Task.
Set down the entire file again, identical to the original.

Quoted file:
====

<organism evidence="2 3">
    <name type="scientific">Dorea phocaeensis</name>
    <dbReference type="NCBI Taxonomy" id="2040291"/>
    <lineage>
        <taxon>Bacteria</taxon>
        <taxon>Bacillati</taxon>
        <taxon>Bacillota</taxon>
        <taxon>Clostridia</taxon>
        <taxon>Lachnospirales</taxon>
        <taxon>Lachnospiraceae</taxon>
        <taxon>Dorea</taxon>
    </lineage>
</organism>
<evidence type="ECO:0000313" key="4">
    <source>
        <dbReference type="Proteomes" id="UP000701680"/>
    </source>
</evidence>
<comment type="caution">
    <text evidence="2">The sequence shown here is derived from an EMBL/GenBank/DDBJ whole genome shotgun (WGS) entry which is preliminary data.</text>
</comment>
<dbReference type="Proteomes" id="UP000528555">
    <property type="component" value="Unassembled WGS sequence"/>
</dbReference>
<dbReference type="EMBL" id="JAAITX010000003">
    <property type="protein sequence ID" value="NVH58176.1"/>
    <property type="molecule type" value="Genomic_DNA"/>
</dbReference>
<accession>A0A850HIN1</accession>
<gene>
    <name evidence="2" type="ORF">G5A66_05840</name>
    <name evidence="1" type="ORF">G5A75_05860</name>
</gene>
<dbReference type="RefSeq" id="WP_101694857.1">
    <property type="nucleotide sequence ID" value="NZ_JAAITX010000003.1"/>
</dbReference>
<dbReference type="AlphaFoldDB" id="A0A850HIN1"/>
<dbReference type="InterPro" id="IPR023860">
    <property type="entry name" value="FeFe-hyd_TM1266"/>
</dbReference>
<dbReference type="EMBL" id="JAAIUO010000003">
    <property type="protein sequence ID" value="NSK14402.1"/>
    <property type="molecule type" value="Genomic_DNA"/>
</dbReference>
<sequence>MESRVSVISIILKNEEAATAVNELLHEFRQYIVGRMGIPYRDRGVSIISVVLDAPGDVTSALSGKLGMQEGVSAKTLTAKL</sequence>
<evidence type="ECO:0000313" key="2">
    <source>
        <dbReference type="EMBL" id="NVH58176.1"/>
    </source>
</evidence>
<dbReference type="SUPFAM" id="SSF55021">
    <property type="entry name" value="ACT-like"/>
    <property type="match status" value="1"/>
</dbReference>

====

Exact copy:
<organism evidence="2 3">
    <name type="scientific">Dorea phocaeensis</name>
    <dbReference type="NCBI Taxonomy" id="2040291"/>
    <lineage>
        <taxon>Bacteria</taxon>
        <taxon>Bacillati</taxon>
        <taxon>Bacillota</taxon>
        <taxon>Clostridia</taxon>
        <taxon>Lachnospirales</taxon>
        <taxon>Lachnospiraceae</taxon>
        <taxon>Dorea</taxon>
    </lineage>
</organism>
<evidence type="ECO:0000313" key="4">
    <source>
        <dbReference type="Proteomes" id="UP000701680"/>
    </source>
</evidence>
<comment type="caution">
    <text evidence="2">The sequence shown here is derived from an EMBL/GenBank/DDBJ whole genome shotgun (WGS) entry which is preliminary data.</text>
</comment>
<dbReference type="Proteomes" id="UP000528555">
    <property type="component" value="Unassembled WGS sequence"/>
</dbReference>
<dbReference type="EMBL" id="JAAITX010000003">
    <property type="protein sequence ID" value="NVH58176.1"/>
    <property type="molecule type" value="Genomic_DNA"/>
</dbReference>
<accession>A0A850HIN1</accession>
<gene>
    <name evidence="2" type="ORF">G5A66_05840</name>
    <name evidence="1" type="ORF">G5A75_05860</name>
</gene>
<dbReference type="RefSeq" id="WP_101694857.1">
    <property type="nucleotide sequence ID" value="NZ_JAAITX010000003.1"/>
</dbReference>
<dbReference type="AlphaFoldDB" id="A0A850HIN1"/>
<dbReference type="InterPro" id="IPR023860">
    <property type="entry name" value="FeFe-hyd_TM1266"/>
</dbReference>
<dbReference type="EMBL" id="JAAIUO010000003">
    <property type="protein sequence ID" value="NSK14402.1"/>
    <property type="molecule type" value="Genomic_DNA"/>
</dbReference>
<sequence>MESRVSVISIILKNEEAATAVNELLHEFRQYIVGRMGIPYRDRGVSIISVVLDAPGDVTSALSGKLGMQEGVSAKTLTAKL</sequence>
<evidence type="ECO:0000313" key="2">
    <source>
        <dbReference type="EMBL" id="NVH58176.1"/>
    </source>
</evidence>
<dbReference type="SUPFAM" id="SSF55021">
    <property type="entry name" value="ACT-like"/>
    <property type="match status" value="1"/>
</dbReference>